Rewrite your song around your hook. Make sure that everything in your song supports your hook. Make sure you leave out anything that doesn't support your hook. If your hook image is a tree standing alone on a mountain, don't suddenly start writing about a boat adrift on an ocean.
Try limiting the scope of what you are writing. Look at photographs and realistic paintings. Some are photographs of entire forests. Some of pictures of a single leaf, edged with ice. Some are photos of crowds of people. Some are photos of one or two faces. Think about your song. Are you trying to write about a forest when you only need to write about a single leaf? Are you writing about a crowd when you only need to write about one or two people?
Songs that tell stories are usually easier to write than songs that are just about emotions. So, you might think about putting your emotion into a story. That way, you can show what you mean rather than telling about it. I think about a song as a series of slides: each slide moves the story along. Picture the slide. What's in it? What are the colors? The objects? The weather? The furniture? The odors? The sounds? The temperature? Unfortunately, TV and movies have taught us to depend on sight and sound, and ignore touch, taste and smell.
Smell is one of the most powerful trigger of memories that we have. I can remember one cold night, walking home from the bus stop after work to my empty house, and smelling something cooking in the house I was passing. It reminded me of coming home after school to something my mother used to cook for dinner. By the time I got to my house, I was crying and wanted to "go home." Steve Spurgin wrote a song about his grandmother, "She Always Smelled Like Lilacs."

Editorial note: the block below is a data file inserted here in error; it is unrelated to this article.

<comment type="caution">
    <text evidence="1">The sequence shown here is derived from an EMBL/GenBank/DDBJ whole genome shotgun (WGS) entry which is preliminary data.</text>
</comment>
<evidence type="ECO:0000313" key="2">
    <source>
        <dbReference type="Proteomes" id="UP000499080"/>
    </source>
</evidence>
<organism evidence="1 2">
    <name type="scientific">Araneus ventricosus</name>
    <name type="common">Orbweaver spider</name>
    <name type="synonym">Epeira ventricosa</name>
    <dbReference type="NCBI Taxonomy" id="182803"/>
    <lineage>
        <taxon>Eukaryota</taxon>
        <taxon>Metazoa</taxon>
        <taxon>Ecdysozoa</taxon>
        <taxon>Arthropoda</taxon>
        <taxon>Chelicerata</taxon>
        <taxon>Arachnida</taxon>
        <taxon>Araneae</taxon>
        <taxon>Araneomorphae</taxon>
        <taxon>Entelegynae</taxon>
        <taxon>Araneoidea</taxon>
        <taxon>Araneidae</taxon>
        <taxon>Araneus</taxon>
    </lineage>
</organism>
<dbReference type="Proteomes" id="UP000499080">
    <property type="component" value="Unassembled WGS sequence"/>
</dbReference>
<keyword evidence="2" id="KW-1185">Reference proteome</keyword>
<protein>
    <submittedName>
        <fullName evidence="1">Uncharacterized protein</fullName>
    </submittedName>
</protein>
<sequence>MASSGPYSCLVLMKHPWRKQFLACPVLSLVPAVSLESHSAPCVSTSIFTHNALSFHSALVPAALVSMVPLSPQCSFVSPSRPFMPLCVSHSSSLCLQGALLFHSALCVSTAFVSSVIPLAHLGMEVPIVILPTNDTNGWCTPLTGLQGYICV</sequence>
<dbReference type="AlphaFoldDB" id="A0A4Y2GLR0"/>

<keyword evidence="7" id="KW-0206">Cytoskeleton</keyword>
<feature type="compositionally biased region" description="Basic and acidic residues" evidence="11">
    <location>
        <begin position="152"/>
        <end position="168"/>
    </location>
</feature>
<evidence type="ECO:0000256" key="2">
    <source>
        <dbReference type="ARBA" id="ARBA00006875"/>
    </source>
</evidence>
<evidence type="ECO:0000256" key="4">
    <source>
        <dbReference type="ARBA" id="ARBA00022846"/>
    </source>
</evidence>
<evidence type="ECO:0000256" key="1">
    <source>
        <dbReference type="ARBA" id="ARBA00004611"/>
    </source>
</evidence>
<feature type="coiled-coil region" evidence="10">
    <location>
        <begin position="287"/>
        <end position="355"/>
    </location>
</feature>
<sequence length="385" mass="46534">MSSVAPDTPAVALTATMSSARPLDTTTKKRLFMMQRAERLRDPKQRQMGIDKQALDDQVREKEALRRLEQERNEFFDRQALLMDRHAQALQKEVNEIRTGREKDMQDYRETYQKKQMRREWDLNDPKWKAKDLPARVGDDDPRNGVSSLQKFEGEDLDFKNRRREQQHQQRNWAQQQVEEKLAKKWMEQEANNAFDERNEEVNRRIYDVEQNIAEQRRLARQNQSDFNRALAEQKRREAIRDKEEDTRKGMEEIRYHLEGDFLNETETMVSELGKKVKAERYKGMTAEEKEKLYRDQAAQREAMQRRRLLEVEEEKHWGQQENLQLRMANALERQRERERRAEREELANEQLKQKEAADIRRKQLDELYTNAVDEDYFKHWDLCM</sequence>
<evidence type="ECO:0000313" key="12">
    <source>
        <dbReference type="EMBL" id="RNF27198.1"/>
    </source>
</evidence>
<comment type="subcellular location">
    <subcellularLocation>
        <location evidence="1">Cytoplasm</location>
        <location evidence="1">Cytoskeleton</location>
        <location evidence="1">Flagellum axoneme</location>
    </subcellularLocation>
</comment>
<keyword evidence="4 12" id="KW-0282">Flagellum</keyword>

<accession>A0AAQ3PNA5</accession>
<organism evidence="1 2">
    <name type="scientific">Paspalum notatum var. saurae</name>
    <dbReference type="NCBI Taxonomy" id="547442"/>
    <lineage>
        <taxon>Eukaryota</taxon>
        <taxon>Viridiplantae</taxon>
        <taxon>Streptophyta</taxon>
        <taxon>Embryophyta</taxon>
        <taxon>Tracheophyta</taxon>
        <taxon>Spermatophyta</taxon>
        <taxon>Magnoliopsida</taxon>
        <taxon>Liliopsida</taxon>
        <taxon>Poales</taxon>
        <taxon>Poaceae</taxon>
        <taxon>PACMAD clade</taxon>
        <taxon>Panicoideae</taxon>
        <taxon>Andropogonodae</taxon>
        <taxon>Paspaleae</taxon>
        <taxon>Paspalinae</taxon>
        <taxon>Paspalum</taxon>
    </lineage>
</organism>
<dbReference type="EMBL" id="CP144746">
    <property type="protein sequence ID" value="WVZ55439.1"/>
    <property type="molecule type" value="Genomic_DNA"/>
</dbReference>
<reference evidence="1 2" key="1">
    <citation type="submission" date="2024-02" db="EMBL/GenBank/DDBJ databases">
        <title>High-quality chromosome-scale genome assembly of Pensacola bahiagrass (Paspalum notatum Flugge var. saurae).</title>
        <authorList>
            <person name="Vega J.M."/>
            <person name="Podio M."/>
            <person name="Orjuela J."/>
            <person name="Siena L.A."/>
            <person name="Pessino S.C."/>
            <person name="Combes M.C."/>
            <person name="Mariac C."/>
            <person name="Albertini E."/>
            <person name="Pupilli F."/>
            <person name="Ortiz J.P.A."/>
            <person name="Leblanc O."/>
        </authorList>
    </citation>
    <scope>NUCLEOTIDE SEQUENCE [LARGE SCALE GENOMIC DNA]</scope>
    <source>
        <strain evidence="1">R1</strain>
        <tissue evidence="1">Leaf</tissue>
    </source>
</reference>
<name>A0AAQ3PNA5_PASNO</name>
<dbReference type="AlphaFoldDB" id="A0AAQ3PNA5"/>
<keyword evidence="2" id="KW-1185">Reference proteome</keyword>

Think about the characters in your story. What would they say and do? What actions would support your hook?
I stopped writing there. It was late and I figured I had enough to get her started.
Upon re-reading this, I realized I wrote nothing about the back-story in a song that doesn't have an expressly-stated story line. I wrote nothing about rhyme or meter. I wrote nothing about present vs. past tense or active vs. passive verbs. I wrote nothing about the narrator of the song, or the personal "I" point of view vs. "you" vs "them." I wrote nothing about the actual craft of songwriting. I guess it's because all the craft techniques won't help you if you don't know what you want to say. Emotion is the core of a song, for both the music and the lyrics.
For the most part I start with lyrics. There have been only two times that I started with music, when the music itself inspired me to write. Ernie Martinez played a chord progression for me, which inspired me to come up with some characters. They became the heart of a poem, and I speak the lyrics to Ernie's music, which he re-arranged to go with my spoken lyrics. In another case, I wrote a poem that was longer than Dave McClure's instrumental piece. I saw images in my mind while I listened to his recording. With his permission, I arranged the music to go with my poem: slowed it down and then copied and pasted sections where I needed them.
Many songwriters are like me: they start with lyrics. Many songwriters start with music. Many songwriters write music and lyrics together. However they start, the successful ones make sure the emotion of the song is consistent in lyrics and music. I like to think that the music supports the lyrics. Perhaps the lyrics clarify the music.
I've taken a number of songwriting classes, workshops, seminars, etc. and notice they seem to concentrate on writing lyrics. I did that here. I think, in some ways, it's easier to teach lyric writing than music.
The next two columns will be about writing music.